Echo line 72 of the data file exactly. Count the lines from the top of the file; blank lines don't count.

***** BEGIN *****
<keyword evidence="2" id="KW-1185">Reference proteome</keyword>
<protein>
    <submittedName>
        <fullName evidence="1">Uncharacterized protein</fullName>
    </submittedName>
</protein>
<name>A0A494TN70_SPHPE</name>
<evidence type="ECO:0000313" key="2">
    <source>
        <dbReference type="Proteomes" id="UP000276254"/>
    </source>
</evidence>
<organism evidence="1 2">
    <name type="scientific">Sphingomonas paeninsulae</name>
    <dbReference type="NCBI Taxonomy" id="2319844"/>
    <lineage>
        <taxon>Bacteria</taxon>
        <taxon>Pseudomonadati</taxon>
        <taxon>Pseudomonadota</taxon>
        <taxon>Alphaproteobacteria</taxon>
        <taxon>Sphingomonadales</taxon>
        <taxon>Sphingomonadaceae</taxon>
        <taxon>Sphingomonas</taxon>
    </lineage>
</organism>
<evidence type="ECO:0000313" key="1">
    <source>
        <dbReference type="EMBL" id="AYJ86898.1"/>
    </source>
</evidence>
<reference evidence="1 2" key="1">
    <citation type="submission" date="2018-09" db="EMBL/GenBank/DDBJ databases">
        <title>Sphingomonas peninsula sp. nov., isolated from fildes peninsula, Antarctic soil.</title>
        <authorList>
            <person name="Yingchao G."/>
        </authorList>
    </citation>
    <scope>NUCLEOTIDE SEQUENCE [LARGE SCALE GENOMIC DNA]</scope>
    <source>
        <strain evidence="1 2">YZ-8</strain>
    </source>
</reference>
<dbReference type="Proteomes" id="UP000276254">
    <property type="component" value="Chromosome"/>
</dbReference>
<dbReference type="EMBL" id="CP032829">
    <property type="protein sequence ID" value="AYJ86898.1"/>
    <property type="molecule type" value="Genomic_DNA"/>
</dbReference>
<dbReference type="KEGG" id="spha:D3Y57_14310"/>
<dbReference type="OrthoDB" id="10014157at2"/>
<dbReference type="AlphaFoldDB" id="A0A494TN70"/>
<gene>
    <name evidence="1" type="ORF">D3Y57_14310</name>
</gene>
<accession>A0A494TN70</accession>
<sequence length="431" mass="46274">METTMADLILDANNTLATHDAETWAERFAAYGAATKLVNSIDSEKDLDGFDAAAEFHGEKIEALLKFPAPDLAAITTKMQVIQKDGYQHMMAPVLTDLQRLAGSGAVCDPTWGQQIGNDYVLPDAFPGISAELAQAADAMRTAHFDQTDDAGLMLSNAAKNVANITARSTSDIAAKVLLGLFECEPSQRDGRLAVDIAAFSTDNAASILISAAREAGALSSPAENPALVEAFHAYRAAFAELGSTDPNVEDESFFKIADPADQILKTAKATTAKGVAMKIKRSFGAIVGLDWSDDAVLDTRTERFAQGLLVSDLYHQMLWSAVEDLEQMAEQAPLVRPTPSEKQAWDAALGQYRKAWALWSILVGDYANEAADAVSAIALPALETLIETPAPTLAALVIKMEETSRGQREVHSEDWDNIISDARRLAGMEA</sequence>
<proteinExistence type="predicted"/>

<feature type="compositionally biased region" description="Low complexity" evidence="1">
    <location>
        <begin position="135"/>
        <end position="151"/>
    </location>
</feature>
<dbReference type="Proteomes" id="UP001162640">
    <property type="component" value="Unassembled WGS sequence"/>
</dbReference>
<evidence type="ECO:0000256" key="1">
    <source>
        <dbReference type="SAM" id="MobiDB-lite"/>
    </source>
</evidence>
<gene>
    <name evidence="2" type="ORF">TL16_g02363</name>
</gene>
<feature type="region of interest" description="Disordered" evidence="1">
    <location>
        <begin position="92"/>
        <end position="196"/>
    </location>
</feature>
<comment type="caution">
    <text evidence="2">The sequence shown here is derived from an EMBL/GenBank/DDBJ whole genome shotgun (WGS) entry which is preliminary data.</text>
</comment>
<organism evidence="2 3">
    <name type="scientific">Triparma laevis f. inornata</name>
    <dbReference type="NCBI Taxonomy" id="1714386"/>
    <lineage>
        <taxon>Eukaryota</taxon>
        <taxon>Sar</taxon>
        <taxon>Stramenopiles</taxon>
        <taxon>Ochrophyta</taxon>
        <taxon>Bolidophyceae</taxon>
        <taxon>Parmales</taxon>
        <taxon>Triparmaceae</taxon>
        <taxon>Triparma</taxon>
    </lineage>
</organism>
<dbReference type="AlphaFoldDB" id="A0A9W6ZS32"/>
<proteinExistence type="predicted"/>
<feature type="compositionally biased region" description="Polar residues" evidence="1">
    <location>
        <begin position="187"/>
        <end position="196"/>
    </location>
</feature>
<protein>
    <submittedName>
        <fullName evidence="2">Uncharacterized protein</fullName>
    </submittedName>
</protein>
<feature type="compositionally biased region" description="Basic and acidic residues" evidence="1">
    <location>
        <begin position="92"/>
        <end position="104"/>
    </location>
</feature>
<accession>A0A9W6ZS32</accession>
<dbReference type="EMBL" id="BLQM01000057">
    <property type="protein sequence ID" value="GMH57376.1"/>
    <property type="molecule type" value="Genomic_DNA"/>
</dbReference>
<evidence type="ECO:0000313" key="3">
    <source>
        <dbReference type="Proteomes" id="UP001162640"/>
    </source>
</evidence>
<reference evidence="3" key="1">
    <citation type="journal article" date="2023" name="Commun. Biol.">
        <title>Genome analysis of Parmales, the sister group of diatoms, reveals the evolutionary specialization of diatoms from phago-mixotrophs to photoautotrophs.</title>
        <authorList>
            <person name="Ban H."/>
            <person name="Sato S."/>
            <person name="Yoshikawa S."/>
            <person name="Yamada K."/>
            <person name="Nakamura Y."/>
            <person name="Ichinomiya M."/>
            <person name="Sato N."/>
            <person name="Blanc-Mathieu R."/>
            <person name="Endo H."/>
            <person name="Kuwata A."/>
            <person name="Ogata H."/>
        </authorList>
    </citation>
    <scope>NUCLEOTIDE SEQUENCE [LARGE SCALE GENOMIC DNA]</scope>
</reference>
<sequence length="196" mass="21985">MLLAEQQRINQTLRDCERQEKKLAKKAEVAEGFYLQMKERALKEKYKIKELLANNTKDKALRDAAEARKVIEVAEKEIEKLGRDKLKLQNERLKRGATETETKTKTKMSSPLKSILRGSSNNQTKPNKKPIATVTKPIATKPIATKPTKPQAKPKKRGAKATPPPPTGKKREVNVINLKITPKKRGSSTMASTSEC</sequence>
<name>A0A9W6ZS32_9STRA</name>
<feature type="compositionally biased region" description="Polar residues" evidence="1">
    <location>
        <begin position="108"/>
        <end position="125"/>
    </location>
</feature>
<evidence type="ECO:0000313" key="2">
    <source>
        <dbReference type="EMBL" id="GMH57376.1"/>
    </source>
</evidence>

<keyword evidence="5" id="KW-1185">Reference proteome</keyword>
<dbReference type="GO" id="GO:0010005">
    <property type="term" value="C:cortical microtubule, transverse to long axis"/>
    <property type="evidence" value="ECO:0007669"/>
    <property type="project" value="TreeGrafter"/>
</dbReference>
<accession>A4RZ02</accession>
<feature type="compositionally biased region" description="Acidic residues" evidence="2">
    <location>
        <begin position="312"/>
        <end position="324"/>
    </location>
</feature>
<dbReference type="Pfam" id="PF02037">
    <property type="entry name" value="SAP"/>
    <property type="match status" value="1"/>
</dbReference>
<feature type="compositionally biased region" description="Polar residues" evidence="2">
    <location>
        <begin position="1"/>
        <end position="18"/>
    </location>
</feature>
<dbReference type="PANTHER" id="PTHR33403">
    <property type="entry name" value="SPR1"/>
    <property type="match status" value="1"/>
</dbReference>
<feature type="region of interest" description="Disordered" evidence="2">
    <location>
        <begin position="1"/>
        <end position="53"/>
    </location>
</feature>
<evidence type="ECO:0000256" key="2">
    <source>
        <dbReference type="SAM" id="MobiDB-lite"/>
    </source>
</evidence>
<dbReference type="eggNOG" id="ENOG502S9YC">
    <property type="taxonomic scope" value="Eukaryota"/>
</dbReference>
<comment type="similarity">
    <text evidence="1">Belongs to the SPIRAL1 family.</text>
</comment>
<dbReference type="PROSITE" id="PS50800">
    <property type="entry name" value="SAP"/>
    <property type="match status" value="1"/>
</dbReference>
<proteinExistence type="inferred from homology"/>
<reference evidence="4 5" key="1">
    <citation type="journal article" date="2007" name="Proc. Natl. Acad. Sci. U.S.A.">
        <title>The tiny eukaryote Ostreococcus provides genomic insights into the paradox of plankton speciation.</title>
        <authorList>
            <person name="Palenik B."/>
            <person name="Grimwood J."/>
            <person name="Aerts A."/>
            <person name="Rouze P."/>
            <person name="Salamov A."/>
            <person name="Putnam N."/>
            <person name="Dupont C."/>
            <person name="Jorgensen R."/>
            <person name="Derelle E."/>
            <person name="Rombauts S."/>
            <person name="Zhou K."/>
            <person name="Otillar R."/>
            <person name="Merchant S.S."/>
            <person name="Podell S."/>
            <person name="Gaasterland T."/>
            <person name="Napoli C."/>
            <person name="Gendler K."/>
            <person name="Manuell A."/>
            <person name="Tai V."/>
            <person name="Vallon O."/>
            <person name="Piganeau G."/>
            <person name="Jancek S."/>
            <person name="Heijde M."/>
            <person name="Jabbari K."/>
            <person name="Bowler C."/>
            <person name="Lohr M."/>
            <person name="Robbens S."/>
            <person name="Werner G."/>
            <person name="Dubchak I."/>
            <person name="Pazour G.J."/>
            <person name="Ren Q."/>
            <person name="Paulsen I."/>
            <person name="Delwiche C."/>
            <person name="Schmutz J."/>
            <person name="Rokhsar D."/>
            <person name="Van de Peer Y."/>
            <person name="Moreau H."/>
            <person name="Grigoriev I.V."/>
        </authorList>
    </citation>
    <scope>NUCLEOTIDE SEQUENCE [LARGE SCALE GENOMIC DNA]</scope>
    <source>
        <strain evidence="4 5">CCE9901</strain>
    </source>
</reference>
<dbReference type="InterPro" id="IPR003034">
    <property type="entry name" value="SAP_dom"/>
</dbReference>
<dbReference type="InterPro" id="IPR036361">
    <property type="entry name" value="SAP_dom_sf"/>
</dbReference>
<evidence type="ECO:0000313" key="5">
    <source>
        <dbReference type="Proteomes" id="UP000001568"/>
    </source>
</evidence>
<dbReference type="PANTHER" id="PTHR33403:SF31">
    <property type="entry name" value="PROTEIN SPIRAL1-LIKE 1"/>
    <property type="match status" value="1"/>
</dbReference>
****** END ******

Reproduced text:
</evidence>